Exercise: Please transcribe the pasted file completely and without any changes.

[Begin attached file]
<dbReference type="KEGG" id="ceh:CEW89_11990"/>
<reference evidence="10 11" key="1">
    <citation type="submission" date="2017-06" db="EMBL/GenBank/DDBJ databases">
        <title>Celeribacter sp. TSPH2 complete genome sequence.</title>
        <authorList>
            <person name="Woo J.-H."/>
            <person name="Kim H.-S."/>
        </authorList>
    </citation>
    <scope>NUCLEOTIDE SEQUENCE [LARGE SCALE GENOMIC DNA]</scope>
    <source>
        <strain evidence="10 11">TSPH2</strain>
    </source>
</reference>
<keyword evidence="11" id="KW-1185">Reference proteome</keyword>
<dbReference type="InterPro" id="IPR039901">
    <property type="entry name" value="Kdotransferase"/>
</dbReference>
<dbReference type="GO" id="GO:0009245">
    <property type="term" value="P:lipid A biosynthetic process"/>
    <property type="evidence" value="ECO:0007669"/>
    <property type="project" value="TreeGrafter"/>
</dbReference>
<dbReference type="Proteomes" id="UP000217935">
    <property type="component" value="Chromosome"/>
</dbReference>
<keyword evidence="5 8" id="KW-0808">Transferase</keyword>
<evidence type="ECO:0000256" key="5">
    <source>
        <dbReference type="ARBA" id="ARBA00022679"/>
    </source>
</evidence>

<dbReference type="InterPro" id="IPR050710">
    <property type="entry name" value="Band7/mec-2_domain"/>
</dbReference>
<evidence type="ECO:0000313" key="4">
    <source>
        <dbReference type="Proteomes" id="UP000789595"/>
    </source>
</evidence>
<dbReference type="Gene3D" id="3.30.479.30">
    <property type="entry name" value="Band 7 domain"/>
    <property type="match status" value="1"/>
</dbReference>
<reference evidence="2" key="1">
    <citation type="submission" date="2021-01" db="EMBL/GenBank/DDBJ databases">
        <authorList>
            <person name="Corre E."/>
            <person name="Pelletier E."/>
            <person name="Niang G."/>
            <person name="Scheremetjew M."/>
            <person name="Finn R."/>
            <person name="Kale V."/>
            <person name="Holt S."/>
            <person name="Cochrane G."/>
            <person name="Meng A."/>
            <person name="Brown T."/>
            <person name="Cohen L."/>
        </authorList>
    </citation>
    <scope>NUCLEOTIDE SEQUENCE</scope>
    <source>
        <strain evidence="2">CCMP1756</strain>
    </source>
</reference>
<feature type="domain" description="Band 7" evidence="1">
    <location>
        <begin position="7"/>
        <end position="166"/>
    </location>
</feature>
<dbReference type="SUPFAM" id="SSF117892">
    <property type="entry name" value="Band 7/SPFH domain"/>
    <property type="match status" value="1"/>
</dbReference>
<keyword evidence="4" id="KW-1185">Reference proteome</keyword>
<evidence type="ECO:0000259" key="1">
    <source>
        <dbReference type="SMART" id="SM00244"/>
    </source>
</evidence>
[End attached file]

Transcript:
<dbReference type="KEGG" id="ceh:CEW89_11990"/>
<reference evidence="10 11" key="1">
    <citation type="submission" date="2017-06" db="EMBL/GenBank/DDBJ databases">
        <title>Celeribacter sp. TSPH2 complete genome sequence.</title>
        <authorList>
            <person name="Woo J.-H."/>
            <person name="Kim H.-S."/>
        </authorList>
    </citation>
    <scope>NUCLEOTIDE SEQUENCE [LARGE SCALE GENOMIC DNA]</scope>
    <source>
        <strain evidence="10 11">TSPH2</strain>
    </source>
</reference>
<keyword evidence="11" id="KW-1185">Reference proteome</keyword>
<dbReference type="InterPro" id="IPR039901">
    <property type="entry name" value="Kdotransferase"/>
</dbReference>
<dbReference type="GO" id="GO:0009245">
    <property type="term" value="P:lipid A biosynthetic process"/>
    <property type="evidence" value="ECO:0007669"/>
    <property type="project" value="TreeGrafter"/>
</dbReference>
<dbReference type="Proteomes" id="UP000217935">
    <property type="component" value="Chromosome"/>
</dbReference>
<keyword evidence="5 8" id="KW-0808">Transferase</keyword>
<evidence type="ECO:0000256" key="5">
    <source>
        <dbReference type="ARBA" id="ARBA00022679"/>
    </source>
</evidence>

<dbReference type="InterPro" id="IPR050710">
    <property type="entry name" value="Band7/mec-2_domain"/>
</dbReference>
<evidence type="ECO:0000313" key="4">
    <source>
        <dbReference type="Proteomes" id="UP000789595"/>
    </source>
</evidence>
<dbReference type="Gene3D" id="3.30.479.30">
    <property type="entry name" value="Band 7 domain"/>
    <property type="match status" value="1"/>
</dbReference>
<reference evidence="2" key="1">
    <citation type="submission" date="2021-01" db="EMBL/GenBank/DDBJ databases">
        <authorList>
            <person name="Corre E."/>
            <person name="Pelletier E."/>
            <person name="Niang G."/>
            <person name="Scheremetjew M."/>
            <person name="Finn R."/>
            <person name="Kale V."/>
            <person name="Holt S."/>
            <person name="Cochrane G."/>
            <person name="Meng A."/>
            <person name="Brown T."/>
            <person name="Cohen L."/>
        </authorList>
    </citation>
    <scope>NUCLEOTIDE SEQUENCE</scope>
    <source>
        <strain evidence="2">CCMP1756</strain>
    </source>
</reference>
<feature type="domain" description="Band 7" evidence="1">
    <location>
        <begin position="7"/>
        <end position="166"/>
    </location>
</feature>
<dbReference type="SUPFAM" id="SSF117892">
    <property type="entry name" value="Band 7/SPFH domain"/>
    <property type="match status" value="1"/>
</dbReference>
<keyword evidence="4" id="KW-1185">Reference proteome</keyword>
<evidence type="ECO:0000259" key="1">
    <source>
        <dbReference type="SMART" id="SM00244"/>
    </source>
</evidence>